thing I do is build the beat in my head. I ask myself what kind of direction
it should go. I add the drums that I want to hear. Then I add the keys
and maybe a sample. Wherever it takes me, that's where it takes me.
feel that producers' lack of musical knowledge is hurting the Hip Hop
Yeah. I meet
a lot of people like that. Sometimes, it doesn't matter. If you have a
good sample and know how to flip it and add drums, then it's ok. If it's
dope, it's dope. But if you want to play music without sampling, that's
good too. I hate when I hear the wrong chords and keys. I really appreciate
hearing beats by someone that knows what they're doing. But even with
Wu-Tang, that was so lo-fi but it was so dope. It all varies.
your favorite beats to make?
I might do a different beat every two hours. I might do a sample with
some strings, and at night I might do a sample-free club beat that's crazy
and totally left-field. I'm doing everything. My favorite tracks to make
are the dirty, grimy Hip Hop shit.
would you say your style has grown from '84 to '06?
Aw man! My
first beat sounded like "Rock Box." I still have a lot of songs
with rock samples. I know the whole package now. I know how to pick the
right kick drum and what it should sound like. Some should have that knock
and some should sound muffled. The knowledge is what's changed the most.
do you use today?
I have all
the classic stuff like the MPC and SP-12. I also have a laptop with Logic
and Pro Tools. I'm traveling a lot, so that's convenient.
the drawbacks to using computers to make beats?
actually any. It's convenient. You can go wherever you want, take your
laptop with you, and just make beats.. It's really more about what you
prefer. You can do the beat and record. You can make it sound good, clean
I also know people that are so quick with the MPC. It doesn't
your influences that got you started producing?
When I first
started, I was sampling, so I would look to Marley Marl, Pete Rock, and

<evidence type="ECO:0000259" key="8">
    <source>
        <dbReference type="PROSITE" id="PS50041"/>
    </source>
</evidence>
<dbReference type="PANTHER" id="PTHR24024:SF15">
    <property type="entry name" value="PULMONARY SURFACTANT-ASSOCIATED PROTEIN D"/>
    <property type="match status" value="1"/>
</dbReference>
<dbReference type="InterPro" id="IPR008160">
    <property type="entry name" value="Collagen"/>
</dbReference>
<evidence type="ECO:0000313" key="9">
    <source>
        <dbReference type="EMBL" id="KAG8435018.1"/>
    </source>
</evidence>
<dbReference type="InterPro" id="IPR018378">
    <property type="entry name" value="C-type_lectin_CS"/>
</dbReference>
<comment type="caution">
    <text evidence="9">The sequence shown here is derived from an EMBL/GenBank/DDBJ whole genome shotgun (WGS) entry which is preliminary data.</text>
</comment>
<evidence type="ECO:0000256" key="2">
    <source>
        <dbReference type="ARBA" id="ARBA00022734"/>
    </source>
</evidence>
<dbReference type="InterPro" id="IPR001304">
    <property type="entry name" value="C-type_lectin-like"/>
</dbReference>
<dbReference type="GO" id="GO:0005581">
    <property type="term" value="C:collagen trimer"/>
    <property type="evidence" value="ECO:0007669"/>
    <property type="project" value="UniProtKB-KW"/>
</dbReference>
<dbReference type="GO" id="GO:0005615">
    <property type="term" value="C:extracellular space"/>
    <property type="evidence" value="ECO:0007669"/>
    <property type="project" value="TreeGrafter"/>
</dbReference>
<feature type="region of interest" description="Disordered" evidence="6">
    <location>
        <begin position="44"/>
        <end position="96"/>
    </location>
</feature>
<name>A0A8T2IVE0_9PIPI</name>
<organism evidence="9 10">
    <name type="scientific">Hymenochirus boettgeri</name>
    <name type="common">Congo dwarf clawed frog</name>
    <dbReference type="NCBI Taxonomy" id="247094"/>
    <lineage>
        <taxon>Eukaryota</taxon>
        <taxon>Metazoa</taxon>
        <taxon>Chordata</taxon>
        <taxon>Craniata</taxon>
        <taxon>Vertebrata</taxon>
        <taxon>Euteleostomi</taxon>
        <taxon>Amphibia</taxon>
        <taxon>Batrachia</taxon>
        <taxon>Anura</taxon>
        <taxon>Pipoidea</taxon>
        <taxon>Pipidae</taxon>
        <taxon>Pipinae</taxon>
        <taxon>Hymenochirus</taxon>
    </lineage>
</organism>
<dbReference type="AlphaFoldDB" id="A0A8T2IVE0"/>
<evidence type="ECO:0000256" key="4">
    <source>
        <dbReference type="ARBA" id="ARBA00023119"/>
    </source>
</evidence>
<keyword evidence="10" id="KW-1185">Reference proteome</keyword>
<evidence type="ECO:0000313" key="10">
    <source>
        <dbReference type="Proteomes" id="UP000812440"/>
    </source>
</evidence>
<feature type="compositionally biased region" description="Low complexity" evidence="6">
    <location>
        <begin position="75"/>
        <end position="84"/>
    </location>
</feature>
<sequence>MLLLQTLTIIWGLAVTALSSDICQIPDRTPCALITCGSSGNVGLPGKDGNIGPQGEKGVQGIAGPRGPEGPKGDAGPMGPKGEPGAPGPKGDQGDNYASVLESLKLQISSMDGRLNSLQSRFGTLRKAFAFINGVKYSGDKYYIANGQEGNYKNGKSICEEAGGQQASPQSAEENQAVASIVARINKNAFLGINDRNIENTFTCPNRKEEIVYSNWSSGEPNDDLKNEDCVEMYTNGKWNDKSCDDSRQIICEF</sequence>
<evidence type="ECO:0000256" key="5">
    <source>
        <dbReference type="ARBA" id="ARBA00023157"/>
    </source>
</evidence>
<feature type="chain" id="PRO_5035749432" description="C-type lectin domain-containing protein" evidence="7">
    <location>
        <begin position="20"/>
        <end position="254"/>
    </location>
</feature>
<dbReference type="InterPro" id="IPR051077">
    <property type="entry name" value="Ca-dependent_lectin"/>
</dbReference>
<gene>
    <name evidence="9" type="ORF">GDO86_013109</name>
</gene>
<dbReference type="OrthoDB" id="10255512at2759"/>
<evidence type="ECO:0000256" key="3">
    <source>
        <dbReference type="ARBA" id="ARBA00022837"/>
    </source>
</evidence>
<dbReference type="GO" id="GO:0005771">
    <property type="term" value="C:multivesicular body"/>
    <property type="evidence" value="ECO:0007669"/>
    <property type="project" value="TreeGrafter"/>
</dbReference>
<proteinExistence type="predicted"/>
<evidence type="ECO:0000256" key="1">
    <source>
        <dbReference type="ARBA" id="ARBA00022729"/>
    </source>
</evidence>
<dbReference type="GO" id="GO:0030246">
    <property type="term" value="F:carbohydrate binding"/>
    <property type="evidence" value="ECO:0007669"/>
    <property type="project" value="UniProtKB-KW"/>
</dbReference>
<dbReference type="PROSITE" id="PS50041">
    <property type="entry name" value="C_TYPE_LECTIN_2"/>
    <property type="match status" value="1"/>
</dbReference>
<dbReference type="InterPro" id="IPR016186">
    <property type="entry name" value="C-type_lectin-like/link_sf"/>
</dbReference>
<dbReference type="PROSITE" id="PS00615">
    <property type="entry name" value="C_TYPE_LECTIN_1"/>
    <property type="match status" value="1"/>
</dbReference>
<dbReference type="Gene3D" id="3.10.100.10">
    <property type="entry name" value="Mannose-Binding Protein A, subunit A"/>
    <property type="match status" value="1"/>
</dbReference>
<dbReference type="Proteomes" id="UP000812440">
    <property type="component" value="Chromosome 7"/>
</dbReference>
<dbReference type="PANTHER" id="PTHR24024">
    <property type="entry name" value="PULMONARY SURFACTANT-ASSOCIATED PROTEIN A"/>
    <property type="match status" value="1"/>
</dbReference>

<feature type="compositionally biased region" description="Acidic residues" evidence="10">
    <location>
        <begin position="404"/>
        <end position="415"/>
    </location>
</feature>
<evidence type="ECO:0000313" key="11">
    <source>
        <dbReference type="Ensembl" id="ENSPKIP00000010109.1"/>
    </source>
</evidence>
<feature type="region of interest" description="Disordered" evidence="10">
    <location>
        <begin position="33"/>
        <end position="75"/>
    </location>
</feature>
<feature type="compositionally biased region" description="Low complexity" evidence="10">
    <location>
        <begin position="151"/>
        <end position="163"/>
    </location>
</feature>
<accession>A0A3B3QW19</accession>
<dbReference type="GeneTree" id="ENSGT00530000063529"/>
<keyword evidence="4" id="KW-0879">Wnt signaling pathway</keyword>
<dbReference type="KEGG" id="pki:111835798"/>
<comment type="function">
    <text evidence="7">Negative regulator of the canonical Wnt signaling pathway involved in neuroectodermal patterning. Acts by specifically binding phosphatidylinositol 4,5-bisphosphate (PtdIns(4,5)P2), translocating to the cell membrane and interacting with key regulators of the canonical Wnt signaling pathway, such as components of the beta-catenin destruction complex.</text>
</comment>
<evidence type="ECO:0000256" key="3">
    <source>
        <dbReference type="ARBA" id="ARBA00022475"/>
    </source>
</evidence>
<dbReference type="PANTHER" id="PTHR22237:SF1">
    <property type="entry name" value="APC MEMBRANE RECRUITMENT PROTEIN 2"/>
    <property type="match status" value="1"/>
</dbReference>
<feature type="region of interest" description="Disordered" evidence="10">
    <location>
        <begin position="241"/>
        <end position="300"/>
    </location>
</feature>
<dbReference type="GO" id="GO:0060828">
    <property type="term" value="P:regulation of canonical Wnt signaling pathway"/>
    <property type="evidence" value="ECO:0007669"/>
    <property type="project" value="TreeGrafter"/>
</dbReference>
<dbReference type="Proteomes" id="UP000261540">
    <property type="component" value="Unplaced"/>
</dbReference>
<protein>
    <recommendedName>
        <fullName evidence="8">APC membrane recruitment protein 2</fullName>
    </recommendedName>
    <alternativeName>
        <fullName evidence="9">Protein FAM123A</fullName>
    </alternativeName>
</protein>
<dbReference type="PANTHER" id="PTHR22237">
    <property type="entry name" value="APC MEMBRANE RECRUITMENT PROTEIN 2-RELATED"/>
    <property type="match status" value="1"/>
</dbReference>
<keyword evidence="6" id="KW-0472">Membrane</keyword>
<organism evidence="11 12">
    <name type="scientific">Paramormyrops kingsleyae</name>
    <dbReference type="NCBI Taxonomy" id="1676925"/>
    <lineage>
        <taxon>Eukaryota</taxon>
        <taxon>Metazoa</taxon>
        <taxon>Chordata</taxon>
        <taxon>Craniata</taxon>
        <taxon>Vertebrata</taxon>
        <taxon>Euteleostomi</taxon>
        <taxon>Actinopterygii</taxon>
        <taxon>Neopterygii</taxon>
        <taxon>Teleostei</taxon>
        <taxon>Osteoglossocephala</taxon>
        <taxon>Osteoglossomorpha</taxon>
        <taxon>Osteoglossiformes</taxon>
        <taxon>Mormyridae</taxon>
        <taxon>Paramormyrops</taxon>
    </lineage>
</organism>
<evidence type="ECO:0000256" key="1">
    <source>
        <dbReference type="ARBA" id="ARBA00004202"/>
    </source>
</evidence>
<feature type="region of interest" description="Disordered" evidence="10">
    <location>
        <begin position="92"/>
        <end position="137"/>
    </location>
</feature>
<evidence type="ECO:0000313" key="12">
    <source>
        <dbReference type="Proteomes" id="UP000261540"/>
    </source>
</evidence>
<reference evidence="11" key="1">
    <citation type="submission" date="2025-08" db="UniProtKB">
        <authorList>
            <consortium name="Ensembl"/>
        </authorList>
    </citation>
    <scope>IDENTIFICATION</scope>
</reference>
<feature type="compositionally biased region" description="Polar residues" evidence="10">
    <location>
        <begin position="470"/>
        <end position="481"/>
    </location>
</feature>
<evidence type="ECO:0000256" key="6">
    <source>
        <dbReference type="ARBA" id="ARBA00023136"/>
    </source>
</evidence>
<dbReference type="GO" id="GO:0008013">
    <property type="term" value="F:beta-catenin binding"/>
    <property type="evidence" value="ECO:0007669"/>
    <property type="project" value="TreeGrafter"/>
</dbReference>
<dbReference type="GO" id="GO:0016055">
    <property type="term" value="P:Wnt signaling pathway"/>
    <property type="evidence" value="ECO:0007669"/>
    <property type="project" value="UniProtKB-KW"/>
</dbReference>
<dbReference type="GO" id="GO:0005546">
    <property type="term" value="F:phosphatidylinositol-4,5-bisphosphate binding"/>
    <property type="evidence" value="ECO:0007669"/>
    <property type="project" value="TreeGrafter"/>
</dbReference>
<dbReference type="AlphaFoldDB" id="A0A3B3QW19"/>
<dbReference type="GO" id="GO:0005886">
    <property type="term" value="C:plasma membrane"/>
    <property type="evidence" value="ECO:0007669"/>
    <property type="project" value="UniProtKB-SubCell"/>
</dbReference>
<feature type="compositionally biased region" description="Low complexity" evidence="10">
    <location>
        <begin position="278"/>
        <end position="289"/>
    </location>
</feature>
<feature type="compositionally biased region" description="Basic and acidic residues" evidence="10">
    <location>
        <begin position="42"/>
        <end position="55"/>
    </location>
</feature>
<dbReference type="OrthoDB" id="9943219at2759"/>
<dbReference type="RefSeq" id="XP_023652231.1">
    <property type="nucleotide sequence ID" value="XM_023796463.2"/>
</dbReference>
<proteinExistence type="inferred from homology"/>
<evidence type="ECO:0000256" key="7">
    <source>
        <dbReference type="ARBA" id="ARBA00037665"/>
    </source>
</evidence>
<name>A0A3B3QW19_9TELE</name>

Primo. Marley Marl was really the first one that showed me that this sampling
shit is serious.
your goals for the new year?
To get out
there and work with some good cats. I really just want people to hear
my stuff and know what I can do. When I listen to big albums, it's disappointing.
I ask myself, "Why did he choose this beat?" I'm thinking, "This
album could have been so much better if this person would have chosen
better beats." I just want to get out there and show people what
I can do.
you working on right now?
beats, I have another remix for a big R&B artist and some new tracks
for artists that you'll be hearing soon. I have to make some money and
survive too. I'm just trying to make some beats that will blow people
you think about the production game today and the beats artists are choosing?
to me because that's not how it used to be. Older albums were really the
shit. The whole package was just so dope. Nowadays, it's more like compilations.
I don't get it sometimes. They'll pay $80,000 for a beat and it sounds
like someone shit out the beat in 10 minutes. It has no feeling and it
has no vibe. It sounds like they just did it for the money. It sounds
like the labels just want to copy each other because it's on the radio.
That doesn't mean it's a good record to me. There's a lack of quality
been working with a lot of new artists, who's your favorite to work with?
I love Joell
Ortiz. He's such an incredible MC. St. Laz is dope, so is Tom Gist. There
are a lot of cats that are really hungry. Everything I'm hearing from
Joell Ortiz shows that he's an MC and he can definitely rap.
been around Hip Hop for so long, so you must have a pretty good idea of
what to look for when you scout artists to work with.
Yeah. I look
for skills and the ability to write hooks. Sometimes you have a beat and
someone just rapped on it. Some people have the ability to write a song
to it and know how to flow on it. Jay-Z says that his voice is like an
instrument. That's very important to me. Some rappers sound dope over
a beat that another rapper won't sound dope over because they don't know
how to flow over it.
do you have for kids that want to get into the production game?
and do whatever you want to do. Don't have any barriers in your head and
feel like you have to make certain songs. Do what you feel and be creative,
and bring new shit to the game. Keep producing. If you have one wack beat,
make some more. Look at it as a job and do what you can.
you want to say to everyone out there?
I want to
say "good lookin'" and keep supporting this website because
they're supporting a lot of artists that are on their grind. Keep doing
your thing. Peace to everybody.
Simon Vegas at email@example.com